These questions regard last night’s episodes of HBO’s GIRLS. Please answer the prompts with specific examples from LAST NIGHT’S EPISODE, though supplementary material will be accepted as a secondary source. Please write legibly. No. 2 pencils only. You have an hour to finish this test. See below for questions and sample responses.
As someone who has seen Now & Then approximately a billion times (including this weekend), I’m more likely to conclude that Gaby Hoffmann is less a vampire than she is a ghost: She’s the specter at the feast, who haunts the household with her real crazy. (As bad as Hannah’s OCD is, her self-harm only went as far as her bangs and an errant Q-Tip.)
Adam’s also not an emotional vampire; he’s more of a Frankenstein. If anyone would be the succubus of the girls in this episode, it’d have to be Marnie: Draining the life expertly out of a party with a well-placed “Take Me or Leave Me.”
First of all, who has the decency to implode alone? Those that do might be a self-selecting group of successful suicides. Perhaps this is the point of friends, to which Hannah refers to obliquely in the first episode, that they are there for you to bring down during your time of need? That they won’t hold it against you when you manage to humiliate them during their own birthday party, because wow, you still did a really good job putting that party together? (Seriously, when was the last time Marnie put that much effort into anything, except crying?) Or that strangers like Hannah’s editors will be far less forgiving when you decide to go on a rant about the music, leading to the first (but not last) bloodied body of the evening?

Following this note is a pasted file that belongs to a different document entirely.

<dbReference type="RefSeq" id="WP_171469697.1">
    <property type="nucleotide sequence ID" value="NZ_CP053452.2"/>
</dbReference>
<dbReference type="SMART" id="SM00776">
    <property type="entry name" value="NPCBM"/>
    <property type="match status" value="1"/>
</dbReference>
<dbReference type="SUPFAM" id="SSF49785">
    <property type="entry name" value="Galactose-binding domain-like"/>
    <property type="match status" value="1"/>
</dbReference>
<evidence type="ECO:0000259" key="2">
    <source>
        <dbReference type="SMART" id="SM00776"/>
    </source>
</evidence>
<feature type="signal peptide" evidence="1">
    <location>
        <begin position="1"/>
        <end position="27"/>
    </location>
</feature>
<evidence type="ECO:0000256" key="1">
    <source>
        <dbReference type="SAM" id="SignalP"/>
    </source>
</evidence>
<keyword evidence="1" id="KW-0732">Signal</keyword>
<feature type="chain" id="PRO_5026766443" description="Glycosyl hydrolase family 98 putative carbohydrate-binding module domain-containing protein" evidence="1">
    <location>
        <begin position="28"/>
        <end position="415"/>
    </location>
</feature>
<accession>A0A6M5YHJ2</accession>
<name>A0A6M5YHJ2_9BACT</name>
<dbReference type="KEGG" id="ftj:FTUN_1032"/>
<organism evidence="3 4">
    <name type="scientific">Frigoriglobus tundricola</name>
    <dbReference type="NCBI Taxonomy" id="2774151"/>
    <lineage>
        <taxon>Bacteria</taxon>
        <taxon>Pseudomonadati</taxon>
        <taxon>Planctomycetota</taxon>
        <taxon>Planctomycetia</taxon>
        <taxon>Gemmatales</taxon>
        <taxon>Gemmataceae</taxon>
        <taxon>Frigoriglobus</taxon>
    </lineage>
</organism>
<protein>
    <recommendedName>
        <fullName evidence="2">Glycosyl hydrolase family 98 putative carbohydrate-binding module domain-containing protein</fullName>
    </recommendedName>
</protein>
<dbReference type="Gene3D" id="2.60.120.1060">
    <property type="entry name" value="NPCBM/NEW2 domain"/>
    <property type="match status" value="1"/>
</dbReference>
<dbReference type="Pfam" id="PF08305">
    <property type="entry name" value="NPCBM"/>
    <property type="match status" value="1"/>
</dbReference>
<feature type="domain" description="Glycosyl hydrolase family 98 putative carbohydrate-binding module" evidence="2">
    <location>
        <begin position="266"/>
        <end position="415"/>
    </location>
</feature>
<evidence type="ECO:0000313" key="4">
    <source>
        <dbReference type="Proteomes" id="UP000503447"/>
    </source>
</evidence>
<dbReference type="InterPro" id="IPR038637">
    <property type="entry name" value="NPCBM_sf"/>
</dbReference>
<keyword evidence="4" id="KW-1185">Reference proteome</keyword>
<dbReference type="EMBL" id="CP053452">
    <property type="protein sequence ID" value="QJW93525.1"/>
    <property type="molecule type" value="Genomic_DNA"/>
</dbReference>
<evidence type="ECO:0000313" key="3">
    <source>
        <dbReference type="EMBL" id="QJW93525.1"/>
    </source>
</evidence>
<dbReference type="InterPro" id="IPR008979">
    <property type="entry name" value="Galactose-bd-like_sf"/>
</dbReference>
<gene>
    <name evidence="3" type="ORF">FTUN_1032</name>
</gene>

At least when Caroline implodes, she just makes you a witness, not a victim.
Oh, it’s definitely a turtle. Whether or not you think that’s a creepy gift probably depends on whether or not you think it had enough air-holes.
Ray, disturbingly, seems to have the healthiest attitude towards his ex that we’ve seen in the show. He hasn’t mentioned her name since the break-up (that we can see), and his first interaction with her, he makes an effort towards conversation before realizing that he, in fact, doesn’t want to be her friend. (Why should he?) Then he gets drunk, belligerent, and punched in the face…like an adult. Sure, the lengths to which he goes to put up an emotional wall against his ex may seem extreme, but they are doubtlessly more healthy than the tactics Marnie employs.
Marnie’s constant back-sliding into stalking Charlie on social media (see the last season two seasons,) does kind of make sense, considering Charlie’s passive-aggressive tendencies towards app-making w/r/t his ex. But it’s also indicative of our culture’s unhealthy attitudes regarding Internet tabs-keeping on people for whom Ray’s scorched earth policy would undoubtably be a more appropriate response.
Wait, this episode was told from the perspective of Ray? How so? A couple of scenes focused on him, but this was way more about the Hannah-bonding-with-a-crazy-person scenes than anything else. (“Do you want to come to my birthday?” is generally not a sane response to someone unloading all their unpleasantness onto you, but goes a long way towards explaining how Hannah became friends with Marnie and Jessa in the first place.)
So yes, Jessa might see in Caroline something of a kindred spirit–they’re both cut from the same ‘toxic hippie’ cloth–but that would probably repel them off of each other more than bond them. (There is nothing drama queens hate more than a reflection of themselves.) Seen from Jessa’s perspective, this episode would have looked like Hannah’s failure to live up to her promise from rehab to care about Jessa forevs: She’s already moved on to a new “project” friend, while Jessa’s addictions and issues are being treated like they’re so last week. Which is exactly what they are.